Thursday, 17 September 2009

Down on Watford Farm

Hey, how are you? Lynda and I went down to Richmond in the capital city for a couple of days to stay with Phil Colclough. And captial it was. The weather is a whole pullover warmer down there. The Thames was looking magnificent - more beautiful than I remembered her. We went to Watford to see my skin and blister Marlene. We had seen Marlene in Llandudno earlier in the year when we all met up for dinner. It's well ages since I saw Watford town, though, and it's every bit as crap as I recall. I had to meet Phil at Watford Junction station. I walked there from my sisters - it ain't far - and I cut down the Bridle Path. Well it used to be called the Bridle Path. I don't know if it still is. Wow! what a dodgy walk that was. It's amazing how from another place you look when you step off your own manor. Loads of predatory doods about giving me the evil eye. I'm paranoid at the best of times (thank you Father Kif and Mother Skunk) but walking the back alleys of Watford brought it all back home. When ever I had a panic attack in the old days, I used to roll another spliff. What a mistake that was. I only use strictly legal drugs these days: the ones prescibed to combat high blood pressure, and also alcohol. Alcohol must be Ok, no harm at all. I mean, if it was dangerous in anyway, I'm sure it wouldn't be allowed. Weed must be far worse cuz it's banned, surely to goodness, innit?

Phil was on good form and Lynda and I had a great time. The big prize for me was the voices. When I told Amy that she asked me, 'The ones in your head or the ones outside?' Happily, campers, I mean the voices outside. The buzz of conversation in a Thameside pub brought nostagia home to me on a truck. Man, I could have basked in it for a week or two. The voices of the land that nurtured you must shape you in some way. It's funny cuz Watford, apart from triggering off some vague and uncomfortable mental state did nothing else for me.

My Watford, the Watford of my childhood: jumping off haystacks, crouched down weeding kale fields for 9/- a day (big big money, believe me), climbing trees, catching adders with a forked stick, fishing, falling in the river . . . just does not exist anymore. The first farm I worked on - a dairy farm - is now a housing estate. The entrance road to it is Cow Lane. But, as Seasick Steve says, 'That's all right. I ain't the same as I used to be either.' I miss it, though. There is something about working on the land that seems to make more sense of life. It seems a proper thing to do - something not based on airy fairy bollocks and bullshit. Although, I suppose it is literally based quite a lot on bollocks and bullshit, and fairies feature quite a lot in agricultural folk lore too. You know what I mean though, don't you?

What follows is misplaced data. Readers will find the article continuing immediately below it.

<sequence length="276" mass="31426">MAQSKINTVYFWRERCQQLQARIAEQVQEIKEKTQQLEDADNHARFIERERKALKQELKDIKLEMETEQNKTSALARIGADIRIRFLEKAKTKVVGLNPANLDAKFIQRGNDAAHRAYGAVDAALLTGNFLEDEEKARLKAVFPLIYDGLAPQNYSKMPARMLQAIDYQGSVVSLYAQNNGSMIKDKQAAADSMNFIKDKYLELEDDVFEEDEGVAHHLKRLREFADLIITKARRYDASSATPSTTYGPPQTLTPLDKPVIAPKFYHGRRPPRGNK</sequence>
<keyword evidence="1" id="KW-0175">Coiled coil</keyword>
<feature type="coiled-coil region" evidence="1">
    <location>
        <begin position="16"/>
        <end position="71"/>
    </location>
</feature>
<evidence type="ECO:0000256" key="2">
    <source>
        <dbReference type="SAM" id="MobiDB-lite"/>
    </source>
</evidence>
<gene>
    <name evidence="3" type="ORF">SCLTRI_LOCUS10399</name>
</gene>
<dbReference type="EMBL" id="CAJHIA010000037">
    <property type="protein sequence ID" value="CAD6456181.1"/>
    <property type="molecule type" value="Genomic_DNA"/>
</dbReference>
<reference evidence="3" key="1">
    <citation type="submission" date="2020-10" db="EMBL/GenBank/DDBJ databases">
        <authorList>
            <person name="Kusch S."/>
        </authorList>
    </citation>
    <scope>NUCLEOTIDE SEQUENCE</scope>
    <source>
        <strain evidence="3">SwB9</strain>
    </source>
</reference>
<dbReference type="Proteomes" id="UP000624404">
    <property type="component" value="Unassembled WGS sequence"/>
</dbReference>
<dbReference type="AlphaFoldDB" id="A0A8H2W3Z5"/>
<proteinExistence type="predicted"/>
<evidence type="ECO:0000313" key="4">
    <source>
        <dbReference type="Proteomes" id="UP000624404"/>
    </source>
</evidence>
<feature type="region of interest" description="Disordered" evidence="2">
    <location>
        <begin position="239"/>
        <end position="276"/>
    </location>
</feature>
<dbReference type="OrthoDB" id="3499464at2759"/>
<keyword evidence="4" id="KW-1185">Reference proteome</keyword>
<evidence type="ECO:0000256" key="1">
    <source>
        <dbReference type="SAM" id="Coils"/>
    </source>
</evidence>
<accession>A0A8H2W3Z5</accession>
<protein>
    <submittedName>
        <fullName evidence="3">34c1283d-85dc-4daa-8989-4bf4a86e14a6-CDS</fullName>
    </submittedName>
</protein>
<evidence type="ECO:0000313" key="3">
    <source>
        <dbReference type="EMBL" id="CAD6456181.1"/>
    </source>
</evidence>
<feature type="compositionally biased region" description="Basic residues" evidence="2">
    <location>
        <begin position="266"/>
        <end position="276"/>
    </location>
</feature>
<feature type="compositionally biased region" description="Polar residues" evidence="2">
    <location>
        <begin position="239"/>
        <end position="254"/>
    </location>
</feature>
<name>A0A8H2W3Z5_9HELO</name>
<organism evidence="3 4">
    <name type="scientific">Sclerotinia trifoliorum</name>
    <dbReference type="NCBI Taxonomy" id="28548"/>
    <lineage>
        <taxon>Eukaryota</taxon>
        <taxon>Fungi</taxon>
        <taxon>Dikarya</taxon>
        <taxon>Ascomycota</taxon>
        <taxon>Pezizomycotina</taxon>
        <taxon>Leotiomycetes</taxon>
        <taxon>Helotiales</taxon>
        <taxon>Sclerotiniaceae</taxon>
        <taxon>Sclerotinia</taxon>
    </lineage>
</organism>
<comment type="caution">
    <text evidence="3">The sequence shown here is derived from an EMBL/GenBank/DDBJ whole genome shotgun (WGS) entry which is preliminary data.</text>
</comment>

It was good to see Phil and my sister too.

Songs of the Triassic Sea, my cycle of four lyric poems has been handed in to Spaces and has met with their approval. Great. A pleasure and a relief. It was so enjoyable to write. I wish I had commissions like it all the time. It ended up as a film script with a running time of around 20 mins and I am hoping to raise funds to get the film made. In the meantime, Ian banks is bringing his vid camera down to the Coachmakers, on the first Wednesday in October, to record parts ii) and iii) - Ram Your Spike and Winsford Town. These will be posted on YouTube and be the basis, hopefully, for attracting the funding for the full film.

Gotta go. It's National Poetry Day on Thursday 8th October and I've got loads to sort out.

Hope life is treating you.

In Stoke: Tez. In Watford and London: Tel.

Thursday, 3 September 2009

That Which Is Owed, etc

How now, folks?

A while back, I explained that Anne Sherman of the Cheshire Arts Service had stubbornly refused to let me have page proofs of my poetry collection ‘Somewhere in the Night’ and the ‘Homage to Cheshire’ anthology that (allegedly) I edited. In consequence, textual mistakes were allowed to go to publication. The result was two or three broken hearts and one extremely naffed-off Cheshire poet laureate.

It became apparent on its publication why Ms. Sherman had held the page proofs of my collection from me: she had made extensive, unsanctioned alterations to the text of the notes I had attached to my poems.

In my book (pun intended) for one to interfere with another’s intellectual property is an unforgivable arrogance and a literary offence second only to plagiarism. The ‘Homage’ anthology suffered along with it because Ms. Sherman could hardly have given me page proofs of the collective work whilst holding back the page proofs of my own work.